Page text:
There was lots of interesting debate at London’s recent Connected TV World Summit —but one panel in particular interested us: ‘How Time-Shift And On-Demand Is Evolving, And The Challenges And Opportunities That Await’.
We’ve blogged recently about the importance of time-shift to viewers, and how to many it is the very definition of convenience (read more here: Astonishing 282% Increase in TV Everywhere Viewing) so anything with ‘time-shift’ in the title is going to attract not just our attention but that of the industry too. As a result there was not only lots of debate between the panellists but lots of insight on display as well.
At the beginning the panellists, a mixture of vendors, broadcasters and OTT platforms, were all asked what kept them awake at night, and here’s a brief summation of the answers:
- Customer attitudes to technological change and/or resistance to progress
- How to safeguard and maintain audiences for content
- How to improve the user experience across very different segments of the markets: from baby boomers to millennials
- The half life of content getting shorter
- The implications of the smart home and how to ensure content —possibly at 4K —can be streamed around it
Our own Alain Nochimowski, EVP Innovation Senior Executive, provided the following:
“How can I help my customers stay on the edge of innovation? The world is moving very quickly and no one can predict what the world is going to look like in five years time. One reason for that is the impact of the cloud, which is accelerating the path of innovation for the OTT players. The potential there is the same as that which Facebook brought to the Arab Spring, it really is a revolution happening before our eyes.”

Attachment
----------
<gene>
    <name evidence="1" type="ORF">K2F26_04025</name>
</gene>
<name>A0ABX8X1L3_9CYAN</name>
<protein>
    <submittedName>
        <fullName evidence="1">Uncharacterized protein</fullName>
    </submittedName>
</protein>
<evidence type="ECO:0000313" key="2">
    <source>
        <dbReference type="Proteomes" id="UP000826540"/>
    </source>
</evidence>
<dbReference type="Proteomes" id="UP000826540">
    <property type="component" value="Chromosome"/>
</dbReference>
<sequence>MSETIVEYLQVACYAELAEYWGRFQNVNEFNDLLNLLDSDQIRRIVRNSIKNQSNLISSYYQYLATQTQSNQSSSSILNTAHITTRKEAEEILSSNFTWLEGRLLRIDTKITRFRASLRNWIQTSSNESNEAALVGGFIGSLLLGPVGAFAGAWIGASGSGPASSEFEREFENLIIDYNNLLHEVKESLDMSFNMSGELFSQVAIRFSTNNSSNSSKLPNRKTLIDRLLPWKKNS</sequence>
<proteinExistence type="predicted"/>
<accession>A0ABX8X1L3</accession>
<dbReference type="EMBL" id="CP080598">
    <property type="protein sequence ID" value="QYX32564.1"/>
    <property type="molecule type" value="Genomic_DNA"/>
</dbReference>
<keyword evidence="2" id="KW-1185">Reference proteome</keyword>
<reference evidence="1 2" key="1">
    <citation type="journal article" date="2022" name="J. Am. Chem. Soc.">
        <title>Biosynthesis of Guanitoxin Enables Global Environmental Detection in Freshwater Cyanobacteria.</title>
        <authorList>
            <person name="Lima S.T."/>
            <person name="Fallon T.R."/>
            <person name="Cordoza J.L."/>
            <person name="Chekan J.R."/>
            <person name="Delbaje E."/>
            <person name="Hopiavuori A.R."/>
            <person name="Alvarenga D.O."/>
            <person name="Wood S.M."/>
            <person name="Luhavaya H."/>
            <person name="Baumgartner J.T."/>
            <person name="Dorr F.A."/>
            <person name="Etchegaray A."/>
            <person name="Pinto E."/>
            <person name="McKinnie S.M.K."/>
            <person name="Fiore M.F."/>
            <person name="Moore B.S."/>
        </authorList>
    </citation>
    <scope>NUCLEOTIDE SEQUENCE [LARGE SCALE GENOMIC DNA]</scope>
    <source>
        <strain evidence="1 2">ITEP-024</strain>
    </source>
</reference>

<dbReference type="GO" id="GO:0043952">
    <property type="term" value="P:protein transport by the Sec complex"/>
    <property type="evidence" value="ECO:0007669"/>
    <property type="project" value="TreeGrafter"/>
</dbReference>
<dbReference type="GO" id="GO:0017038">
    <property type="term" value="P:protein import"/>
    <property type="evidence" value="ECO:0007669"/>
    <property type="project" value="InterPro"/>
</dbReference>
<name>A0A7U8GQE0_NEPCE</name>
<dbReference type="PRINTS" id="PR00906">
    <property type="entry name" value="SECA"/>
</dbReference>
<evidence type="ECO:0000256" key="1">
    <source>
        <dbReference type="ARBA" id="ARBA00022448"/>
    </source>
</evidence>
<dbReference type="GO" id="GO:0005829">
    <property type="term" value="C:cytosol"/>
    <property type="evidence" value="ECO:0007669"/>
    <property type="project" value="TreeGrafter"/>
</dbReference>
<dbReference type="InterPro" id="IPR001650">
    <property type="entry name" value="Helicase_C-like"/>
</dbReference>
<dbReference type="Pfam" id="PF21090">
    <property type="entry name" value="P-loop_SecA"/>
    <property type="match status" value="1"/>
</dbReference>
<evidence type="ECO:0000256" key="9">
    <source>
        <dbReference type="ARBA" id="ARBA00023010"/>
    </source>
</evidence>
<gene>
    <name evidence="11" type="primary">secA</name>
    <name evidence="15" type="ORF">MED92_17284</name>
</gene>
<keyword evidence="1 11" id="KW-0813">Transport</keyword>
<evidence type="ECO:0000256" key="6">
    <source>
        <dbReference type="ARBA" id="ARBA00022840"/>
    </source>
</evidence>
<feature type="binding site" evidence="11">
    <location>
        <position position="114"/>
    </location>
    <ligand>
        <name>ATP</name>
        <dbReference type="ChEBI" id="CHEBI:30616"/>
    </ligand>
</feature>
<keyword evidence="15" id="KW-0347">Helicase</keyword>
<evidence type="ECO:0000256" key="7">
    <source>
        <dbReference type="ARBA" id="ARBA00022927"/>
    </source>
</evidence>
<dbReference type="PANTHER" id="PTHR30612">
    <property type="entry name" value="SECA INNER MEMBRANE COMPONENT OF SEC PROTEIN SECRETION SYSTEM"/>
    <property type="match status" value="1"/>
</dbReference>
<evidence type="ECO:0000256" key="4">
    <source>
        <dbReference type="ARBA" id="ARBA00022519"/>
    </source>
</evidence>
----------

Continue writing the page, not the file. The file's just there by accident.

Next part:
Like many revolutions, however, it doesn’t seem to be happening everywhere at once at the same speed. One of the fascinating things to come out of the panel discussion was the importance of a two-speed approach: one that delivers innovation quickly for a younger audience and more slowly for an older one; and one that can cope with distinct cultural variations across countries that result in big variations in opt in rates.
In Germany and the Netherlands, for instance, consumers are apparently wary of personalised user interfaces, and there are even legislative barriers to overcome.
As Daniel Hesselbarth, Product Innovations TV & Broadband, Unitymedia Kable, pointed out:
“German regulation says that you can make a private copy but it has to be individual for each customer, which means that if we built a network PVR we would have to do individual physical copies on the hard disc for each customer. It’s technically feasible but it’s not efficient.”
The consensus was that the holy grail of a universal device enabling people to watch what they wanted when they wanted with no barriers is possible, but that the legal and regulation wheel is taking time to catch up. There was also some pointed discussion about the prospect of broadcasters becoming simply ‘dumb pipes’ as they strike more deals with the likes of HBO to include their content in seamless EPGs. However, it was felt on the whole that broadcasters provide a reach that is crucial to OTT and that the current situation is very much a win/win for both sides.
The presentation of content is important and as long as there is a presentation layer, broadcasters are a long way from being a ‘dumb pipe’. Indeed, the current situation is a fantastic opportunity.
Alain Nochimowski summed it up nicely:
“Content is king but providing context is queen. With the upcoming advent of the smart home and more, I think operators are uniquely positioned to make the most of context and monetise that aspect.”
Watch the complete panel here:
Panel: How Time-Shift And On-Demand Is Evolving, And The Challenges And Opportunities That Await
Wish to see VO’s latest innovations? Meet us at IBC 2015.